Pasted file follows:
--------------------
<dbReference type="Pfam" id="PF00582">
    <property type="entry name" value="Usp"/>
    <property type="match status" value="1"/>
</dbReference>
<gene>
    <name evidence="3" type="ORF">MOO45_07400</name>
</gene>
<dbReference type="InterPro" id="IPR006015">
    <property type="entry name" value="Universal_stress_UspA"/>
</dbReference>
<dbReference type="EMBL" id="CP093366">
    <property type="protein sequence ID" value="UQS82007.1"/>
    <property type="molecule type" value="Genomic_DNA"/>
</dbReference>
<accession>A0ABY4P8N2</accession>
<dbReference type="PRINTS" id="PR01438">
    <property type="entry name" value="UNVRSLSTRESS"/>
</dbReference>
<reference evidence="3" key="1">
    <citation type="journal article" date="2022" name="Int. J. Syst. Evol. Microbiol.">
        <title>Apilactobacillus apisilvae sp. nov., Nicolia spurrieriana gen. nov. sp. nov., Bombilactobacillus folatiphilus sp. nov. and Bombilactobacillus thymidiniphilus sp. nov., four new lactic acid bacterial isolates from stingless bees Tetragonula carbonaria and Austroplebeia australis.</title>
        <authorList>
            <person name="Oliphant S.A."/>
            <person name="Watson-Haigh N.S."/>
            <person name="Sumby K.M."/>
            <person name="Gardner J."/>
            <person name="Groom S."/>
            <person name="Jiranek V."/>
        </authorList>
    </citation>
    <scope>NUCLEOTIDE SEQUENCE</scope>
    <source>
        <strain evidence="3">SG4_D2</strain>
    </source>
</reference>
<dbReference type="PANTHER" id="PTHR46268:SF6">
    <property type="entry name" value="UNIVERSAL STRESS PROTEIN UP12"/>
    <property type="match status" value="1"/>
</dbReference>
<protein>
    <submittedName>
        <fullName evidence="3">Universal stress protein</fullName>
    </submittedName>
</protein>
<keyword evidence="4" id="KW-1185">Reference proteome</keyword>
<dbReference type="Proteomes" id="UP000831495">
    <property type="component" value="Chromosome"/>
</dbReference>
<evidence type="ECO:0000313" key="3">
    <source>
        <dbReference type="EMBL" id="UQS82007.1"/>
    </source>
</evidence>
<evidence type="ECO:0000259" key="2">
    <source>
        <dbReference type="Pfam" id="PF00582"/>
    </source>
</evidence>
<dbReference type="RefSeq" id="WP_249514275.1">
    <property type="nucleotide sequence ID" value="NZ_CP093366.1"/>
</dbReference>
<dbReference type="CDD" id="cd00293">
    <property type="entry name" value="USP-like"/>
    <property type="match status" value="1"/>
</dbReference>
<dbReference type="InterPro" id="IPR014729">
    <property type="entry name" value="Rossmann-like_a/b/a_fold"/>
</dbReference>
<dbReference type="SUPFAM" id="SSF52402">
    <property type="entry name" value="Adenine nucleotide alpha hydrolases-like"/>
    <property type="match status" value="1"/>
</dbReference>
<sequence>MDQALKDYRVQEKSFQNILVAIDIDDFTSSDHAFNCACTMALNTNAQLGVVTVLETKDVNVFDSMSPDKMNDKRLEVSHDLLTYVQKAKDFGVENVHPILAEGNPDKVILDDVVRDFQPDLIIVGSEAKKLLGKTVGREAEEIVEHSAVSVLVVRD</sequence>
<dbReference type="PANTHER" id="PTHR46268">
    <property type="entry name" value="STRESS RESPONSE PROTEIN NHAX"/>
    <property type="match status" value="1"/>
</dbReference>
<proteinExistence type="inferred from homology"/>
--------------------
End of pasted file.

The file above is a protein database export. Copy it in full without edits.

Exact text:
<dbReference type="Pfam" id="PF00582">
    <property type="entry name" value="Usp"/>
    <property type="match status" value="1"/>
</dbReference>
<gene>
    <name evidence="3" type="ORF">MOO45_07400</name>
</gene>
<dbReference type="InterPro" id="IPR006015">
    <property type="entry name" value="Universal_stress_UspA"/>
</dbReference>
<dbReference type="EMBL" id="CP093366">
    <property type="protein sequence ID" value="UQS82007.1"/>
    <property type="molecule type" value="Genomic_DNA"/>
</dbReference>
<accession>A0ABY4P8N2</accession>
<dbReference type="PRINTS" id="PR01438">
    <property type="entry name" value="UNVRSLSTRESS"/>
</dbReference>
<reference evidence="3" key="1">
    <citation type="journal article" date="2022" name="Int. J. Syst. Evol. Microbiol.">
        <title>Apilactobacillus apisilvae sp. nov., Nicolia spurrieriana gen. nov. sp. nov., Bombilactobacillus folatiphilus sp. nov. and Bombilactobacillus thymidiniphilus sp. nov., four new lactic acid bacterial isolates from stingless bees Tetragonula carbonaria and Austroplebeia australis.</title>
        <authorList>
            <person name="Oliphant S.A."/>
            <person name="Watson-Haigh N.S."/>
            <person name="Sumby K.M."/>
            <person name="Gardner J."/>
            <person name="Groom S."/>
            <person name="Jiranek V."/>
        </authorList>
    </citation>
    <scope>NUCLEOTIDE SEQUENCE</scope>
    <source>
        <strain evidence="3">SG4_D2</strain>
    </source>
</reference>
<dbReference type="PANTHER" id="PTHR46268:SF6">
    <property type="entry name" value="UNIVERSAL STRESS PROTEIN UP12"/>
    <property type="match status" value="1"/>
</dbReference>
<protein>
    <submittedName>
        <fullName evidence="3">Universal stress protein</fullName>
    </submittedName>
</protein>
<keyword evidence="4" id="KW-1185">Reference proteome</keyword>
<dbReference type="Proteomes" id="UP000831495">
    <property type="component" value="Chromosome"/>
</dbReference>
<evidence type="ECO:0000313" key="3">
    <source>
        <dbReference type="EMBL" id="UQS82007.1"/>
    </source>
</evidence>
<evidence type="ECO:0000259" key="2">
    <source>
        <dbReference type="Pfam" id="PF00582"/>
    </source>
</evidence>
<dbReference type="RefSeq" id="WP_249514275.1">
    <property type="nucleotide sequence ID" value="NZ_CP093366.1"/>
</dbReference>
<dbReference type="CDD" id="cd00293">
    <property type="entry name" value="USP-like"/>
    <property type="match status" value="1"/>
</dbReference>
<dbReference type="InterPro" id="IPR014729">
    <property type="entry name" value="Rossmann-like_a/b/a_fold"/>
</dbReference>
<dbReference type="SUPFAM" id="SSF52402">
    <property type="entry name" value="Adenine nucleotide alpha hydrolases-like"/>
    <property type="match status" value="1"/>
</dbReference>
<sequence>MDQALKDYRVQEKSFQNILVAIDIDDFTSSDHAFNCACTMALNTNAQLGVVTVLETKDVNVFDSMSPDKMNDKRLEVSHDLLTYVQKAKDFGVENVHPILAEGNPDKVILDDVVRDFQPDLIIVGSEAKKLLGKTVGREAEEIVEHSAVSVLVVRD</sequence>
<dbReference type="PANTHER" id="PTHR46268">
    <property type="entry name" value="STRESS RESPONSE PROTEIN NHAX"/>
    <property type="match status" value="1"/>
</dbReference>
<proteinExistence type="inferred from homology"/>